The Poet’s Almanac: 365 Days of Poetry
This is the first post of what, I hope, will turn into a year-long journey. Once a day I’ll post one poem, or extract and tell you one thing about – one thing that makes it unique. Maybe, by the end of the year, I’ll have something to publish, something you can hold in your hands and enjoy: a real and honest to goodness book from PoemShape. I thought the best place to begin was with the most ancient poetry that still remains to us.
Gilgamesh represents the world’s oldest surviving fragment of poetry, the oldest story told in verse and the oldest epic. The oldest surviving poetry is a story. The version which most of us read survives from around 1700 BCE, but fragments of the same epic survive from 3700 BCE. The first version of Gilgamesh, as it has come down to us, was probably written inthe 21rst century BCE – as far before the birth of Christianity as we are after it. What follows are the opening lines from Andrew George’s faithful rendering of Gilgamesh. Rather than piece together a whole and coherent narrative, he presents readers with two surviving and differing fragments just as they are.
He who saw the Deep, the country’s foundation,
[who] knew . . ., was wise in all matters!
[Gilgamesh, who] saw the Deep, the country’s foundation
[who] knew . . ., was wise in all matters!
[He] . . . everywhere . . .
and [learnt] of everything the sum of wisdom.
He saw what was secret, discovered what was hidden,
he brought back a tale of before the Deluge.
He came a far road, was weary, found peace,
and set all his labors on a tablet of stone.
He built the rampart of Uruk-the-Sheeofold,
of holy Eanna, the scared storehouse.
See its wall like a strand of wool,
view its parapet that none would copy!
Take the stairway of a bygone era,
draw near to Eanna, seat of Ishtar the goddess,
that no later king could ever copy!
Climb Uruk’s wall and walk back and forth!
Survey its foundations, examine the brickwork!
Were its bricks not fired in an oven?
Did the Seven Sages not lay its foundations?
[A square mile is] city, [a square mile] date-grove, a square mile is
clay-pit, half a square mile the temple of Ishtar:
[three square miles] and a half is Uruk’s expanse.
[See] the tablet-box of cedar,
[release] its clasp of bronze!
[Lift] the lid of its secret,
[pick] up the tablet of lapis lazuli and read out
the travails of Gilgamesh, all he went through.
Surpassing all other kings, heroic in stature,
brave scion of Uruk, wild bull on the rampage!
Going at the fore he was the vanguard,
going at the rear, one his comrades could trust!
A might bank, protecting his warriors,
a violent flood-wave, smashing a stone wall!
Wild bull of Lugalbanda, Gilgamesh, the perfect in strength,
suckling of the august Wild Cow, the goddess Ninsun!
Gilgamesh the tall, magnificent and terrible,
who opened passes in the mountains,
who dug wells on the slopes of the uplands,
and crossed the ocean, the wide sea to the sunrise;
who scoured the world ever searching for life,
and reached through sheer force Uta-napishti the Distant;
who restored the cult-centres destroyed by the Deluge,
and set in place for the people the rites of the cosmos.
Who is there can rival his kingly standing,
and say like Gilgamesh, ‘It is I am the king’?
Gilgamesh was his name from the day he was born,
two thirds of him god and one third human.
In his book, Visions and revisions: of American poetry, Lewis Turco informs us that the “verse” of Gilgamesh was distinguished by “grammatic parallels”. Presumably, this artificial construct was meant to heighten the aural impact of the epic in the same way that, thousands of years later, meter and rhyme would distinguish poetry from prose or every day speech. In some ways, the poet who most closely approximates that experience might be Walt Whitman, whose poetry is marked at times by grammatic, syntactic and rhetorical parallelism. The parallelism of Gilgamesh probably represents a traditional and ancient formalism typical of ancient poetry. The only equivalent in our own poetry is the meter of blank verse – Iambic Pentameter. To get a feel for the heightened effect the language of the original might have had on an ancient reader, a modern reader might want to avoid free verse translations. Consider reading David Ferry’s recent translation – Gilgamesh: A New Rendering in English Verse – a blank verse translation (the same meter as Paradise Lost).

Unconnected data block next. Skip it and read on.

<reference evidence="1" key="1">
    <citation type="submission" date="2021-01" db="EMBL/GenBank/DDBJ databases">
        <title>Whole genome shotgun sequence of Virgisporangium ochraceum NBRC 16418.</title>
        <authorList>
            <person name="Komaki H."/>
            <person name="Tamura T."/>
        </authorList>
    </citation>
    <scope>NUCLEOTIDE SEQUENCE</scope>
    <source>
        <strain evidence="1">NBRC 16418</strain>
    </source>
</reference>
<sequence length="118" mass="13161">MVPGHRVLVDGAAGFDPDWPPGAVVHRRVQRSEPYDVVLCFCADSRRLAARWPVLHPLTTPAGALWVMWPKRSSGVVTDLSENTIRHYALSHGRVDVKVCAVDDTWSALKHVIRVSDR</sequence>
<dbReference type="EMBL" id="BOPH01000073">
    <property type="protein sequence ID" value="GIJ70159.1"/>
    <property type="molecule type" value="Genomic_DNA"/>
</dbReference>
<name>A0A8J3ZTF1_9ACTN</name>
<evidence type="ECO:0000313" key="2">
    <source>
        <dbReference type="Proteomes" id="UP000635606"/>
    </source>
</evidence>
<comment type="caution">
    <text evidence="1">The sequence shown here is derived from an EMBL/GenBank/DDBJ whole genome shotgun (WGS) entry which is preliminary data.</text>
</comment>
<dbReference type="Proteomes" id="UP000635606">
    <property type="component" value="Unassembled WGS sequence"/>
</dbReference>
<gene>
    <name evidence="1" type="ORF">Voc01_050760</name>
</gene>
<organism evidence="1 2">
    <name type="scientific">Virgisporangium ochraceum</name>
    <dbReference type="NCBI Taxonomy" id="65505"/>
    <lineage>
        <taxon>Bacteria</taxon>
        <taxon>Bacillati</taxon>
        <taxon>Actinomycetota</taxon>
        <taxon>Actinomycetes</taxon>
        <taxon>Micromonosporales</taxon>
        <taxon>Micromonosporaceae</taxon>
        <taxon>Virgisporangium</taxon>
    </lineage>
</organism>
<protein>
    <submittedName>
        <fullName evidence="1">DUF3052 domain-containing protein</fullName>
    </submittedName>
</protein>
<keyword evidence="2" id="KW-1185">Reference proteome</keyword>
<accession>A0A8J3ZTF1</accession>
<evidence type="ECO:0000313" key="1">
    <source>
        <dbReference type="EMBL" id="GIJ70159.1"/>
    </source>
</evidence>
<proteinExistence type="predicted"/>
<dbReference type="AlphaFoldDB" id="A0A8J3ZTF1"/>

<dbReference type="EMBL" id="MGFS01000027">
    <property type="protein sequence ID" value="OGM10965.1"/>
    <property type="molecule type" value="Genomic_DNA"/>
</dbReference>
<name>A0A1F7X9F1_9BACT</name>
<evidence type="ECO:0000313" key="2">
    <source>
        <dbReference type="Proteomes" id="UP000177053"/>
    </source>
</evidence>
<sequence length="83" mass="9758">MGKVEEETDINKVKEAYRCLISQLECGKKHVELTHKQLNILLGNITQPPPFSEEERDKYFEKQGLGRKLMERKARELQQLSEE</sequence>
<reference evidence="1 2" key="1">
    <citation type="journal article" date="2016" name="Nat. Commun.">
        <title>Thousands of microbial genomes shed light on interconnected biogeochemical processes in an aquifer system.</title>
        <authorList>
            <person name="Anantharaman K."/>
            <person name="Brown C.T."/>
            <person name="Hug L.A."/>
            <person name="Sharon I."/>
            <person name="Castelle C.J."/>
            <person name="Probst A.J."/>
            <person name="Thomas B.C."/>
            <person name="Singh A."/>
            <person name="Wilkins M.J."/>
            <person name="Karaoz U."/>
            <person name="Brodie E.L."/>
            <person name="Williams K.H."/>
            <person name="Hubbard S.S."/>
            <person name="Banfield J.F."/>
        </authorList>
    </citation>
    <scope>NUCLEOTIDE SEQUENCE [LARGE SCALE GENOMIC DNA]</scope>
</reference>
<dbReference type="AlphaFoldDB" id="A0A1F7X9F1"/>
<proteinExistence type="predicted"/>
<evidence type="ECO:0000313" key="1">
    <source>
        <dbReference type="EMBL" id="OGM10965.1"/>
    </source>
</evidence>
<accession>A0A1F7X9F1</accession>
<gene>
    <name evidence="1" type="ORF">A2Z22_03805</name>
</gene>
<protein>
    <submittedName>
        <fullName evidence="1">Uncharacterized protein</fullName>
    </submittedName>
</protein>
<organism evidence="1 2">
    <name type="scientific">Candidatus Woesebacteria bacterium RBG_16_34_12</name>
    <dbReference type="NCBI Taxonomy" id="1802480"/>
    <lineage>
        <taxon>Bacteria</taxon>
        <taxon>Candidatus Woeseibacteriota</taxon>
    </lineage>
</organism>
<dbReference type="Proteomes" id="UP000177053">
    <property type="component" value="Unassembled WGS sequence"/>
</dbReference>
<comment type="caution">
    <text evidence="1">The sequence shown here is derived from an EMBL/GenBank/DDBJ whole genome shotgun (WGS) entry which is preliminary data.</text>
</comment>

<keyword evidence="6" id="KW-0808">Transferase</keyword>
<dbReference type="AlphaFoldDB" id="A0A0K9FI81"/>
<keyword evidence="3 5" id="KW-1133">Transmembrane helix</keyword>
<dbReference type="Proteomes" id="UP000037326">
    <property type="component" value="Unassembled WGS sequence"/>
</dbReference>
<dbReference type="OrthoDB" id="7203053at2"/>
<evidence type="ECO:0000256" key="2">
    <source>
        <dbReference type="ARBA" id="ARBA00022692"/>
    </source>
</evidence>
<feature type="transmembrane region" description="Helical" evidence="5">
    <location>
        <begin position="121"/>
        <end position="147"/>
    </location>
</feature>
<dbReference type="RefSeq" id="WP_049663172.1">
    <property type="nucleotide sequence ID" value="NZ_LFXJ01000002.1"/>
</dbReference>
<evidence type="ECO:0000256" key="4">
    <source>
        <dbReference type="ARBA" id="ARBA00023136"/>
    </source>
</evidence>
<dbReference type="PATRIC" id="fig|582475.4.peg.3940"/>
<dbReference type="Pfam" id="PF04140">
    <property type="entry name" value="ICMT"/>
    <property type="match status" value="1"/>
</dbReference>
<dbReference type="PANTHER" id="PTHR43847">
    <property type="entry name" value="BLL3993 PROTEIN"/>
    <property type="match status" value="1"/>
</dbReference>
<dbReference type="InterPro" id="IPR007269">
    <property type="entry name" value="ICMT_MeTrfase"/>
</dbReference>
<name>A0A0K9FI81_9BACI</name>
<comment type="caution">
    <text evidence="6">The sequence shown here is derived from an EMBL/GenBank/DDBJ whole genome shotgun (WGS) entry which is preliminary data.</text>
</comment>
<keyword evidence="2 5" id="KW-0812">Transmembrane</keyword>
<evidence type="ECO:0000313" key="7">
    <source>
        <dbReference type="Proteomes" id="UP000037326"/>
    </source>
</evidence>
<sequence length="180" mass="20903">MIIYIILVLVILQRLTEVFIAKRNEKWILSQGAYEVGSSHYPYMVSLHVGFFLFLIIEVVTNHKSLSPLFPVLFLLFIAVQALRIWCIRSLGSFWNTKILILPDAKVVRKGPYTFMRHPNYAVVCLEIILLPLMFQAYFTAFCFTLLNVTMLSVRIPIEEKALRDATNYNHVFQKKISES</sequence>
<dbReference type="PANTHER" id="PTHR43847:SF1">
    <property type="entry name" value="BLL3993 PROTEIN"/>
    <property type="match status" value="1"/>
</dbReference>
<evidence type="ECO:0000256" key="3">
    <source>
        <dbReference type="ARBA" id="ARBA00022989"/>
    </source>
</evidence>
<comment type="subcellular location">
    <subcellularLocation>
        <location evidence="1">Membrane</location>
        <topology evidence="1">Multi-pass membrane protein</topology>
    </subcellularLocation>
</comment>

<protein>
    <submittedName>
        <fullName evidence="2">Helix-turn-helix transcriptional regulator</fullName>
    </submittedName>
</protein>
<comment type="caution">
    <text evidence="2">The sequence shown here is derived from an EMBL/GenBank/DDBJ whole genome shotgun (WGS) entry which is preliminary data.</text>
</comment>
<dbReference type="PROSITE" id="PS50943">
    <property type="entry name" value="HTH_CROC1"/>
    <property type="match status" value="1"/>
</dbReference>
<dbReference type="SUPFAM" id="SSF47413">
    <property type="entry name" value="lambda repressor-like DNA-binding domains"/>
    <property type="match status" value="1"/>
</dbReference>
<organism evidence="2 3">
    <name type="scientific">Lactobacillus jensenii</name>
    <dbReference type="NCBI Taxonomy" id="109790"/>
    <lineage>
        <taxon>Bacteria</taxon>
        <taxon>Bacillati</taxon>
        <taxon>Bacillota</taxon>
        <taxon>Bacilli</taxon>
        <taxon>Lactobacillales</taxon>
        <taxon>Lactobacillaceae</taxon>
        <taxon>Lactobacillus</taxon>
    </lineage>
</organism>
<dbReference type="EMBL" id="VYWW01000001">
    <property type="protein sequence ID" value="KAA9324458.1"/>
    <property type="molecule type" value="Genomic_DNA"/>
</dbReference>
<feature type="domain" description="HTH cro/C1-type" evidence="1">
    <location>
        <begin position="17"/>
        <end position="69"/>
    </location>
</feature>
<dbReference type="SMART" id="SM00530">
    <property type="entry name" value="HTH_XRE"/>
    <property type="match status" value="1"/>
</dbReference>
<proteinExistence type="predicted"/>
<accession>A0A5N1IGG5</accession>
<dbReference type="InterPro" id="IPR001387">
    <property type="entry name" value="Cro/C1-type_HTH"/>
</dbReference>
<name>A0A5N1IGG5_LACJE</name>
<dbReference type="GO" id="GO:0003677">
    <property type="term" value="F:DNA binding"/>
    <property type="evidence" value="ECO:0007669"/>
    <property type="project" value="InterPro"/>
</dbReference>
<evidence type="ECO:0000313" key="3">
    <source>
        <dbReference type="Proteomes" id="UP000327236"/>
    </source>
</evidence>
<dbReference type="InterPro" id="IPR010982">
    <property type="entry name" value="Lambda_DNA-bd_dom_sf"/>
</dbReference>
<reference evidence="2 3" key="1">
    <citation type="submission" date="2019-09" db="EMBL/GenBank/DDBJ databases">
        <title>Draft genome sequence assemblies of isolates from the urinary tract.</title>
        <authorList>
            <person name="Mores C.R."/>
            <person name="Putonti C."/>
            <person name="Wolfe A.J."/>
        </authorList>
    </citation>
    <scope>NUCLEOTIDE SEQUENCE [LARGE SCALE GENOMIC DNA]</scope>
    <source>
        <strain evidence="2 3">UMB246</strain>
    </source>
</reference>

who knew the way things were before the Flood,
the secret things, the mystery; who went
to the end of the earth, and over; who returned,
and wrote the story on the a tablet of stone.
He built Uruk. He built the keeping place
of Anu and Ishtar. The Outer wall
shines in the sun like brightest copper; the inner
wall is beyond the imaginings of kings.
Study the brickwork, study the fortification;
climb the great ancient staircase to the terrace;
study how it is made; from the terrace see
the planted and fallow fields, the ponds and orchards.
This is Uruk, the city of Gilgamesh
the Wild Ox, son of Lugalbanda, son
of the Lady Wildcow Ninsun, Gilgamesh
the vanguard and the rear guard of the army,
Shadow of Darkness over the enemy field,
The Web, the Flood that rises to wash away
the walls of alien cities, Gilgamesh
the strongest one of all, the perfect, the terror.
It is he who opened passes through the mountains;
and he who dug deep wells on the mountainsides;
who measured the world; and sought out Utnapishtim
beyond the world; it is he who restored the shrines;
two-thirds a god, one-third a man, the king.
Go to the temple of Any and Ishtar:
open the copper chest with the iron locks;
the tablet of lapis lazuli tells the story.
If you’ve never read Gilgamesh, consider reading it. The epic isn’t long; but tells us a story as true to our condition as 6000 years ago – a story about friendship, loss and acceptance.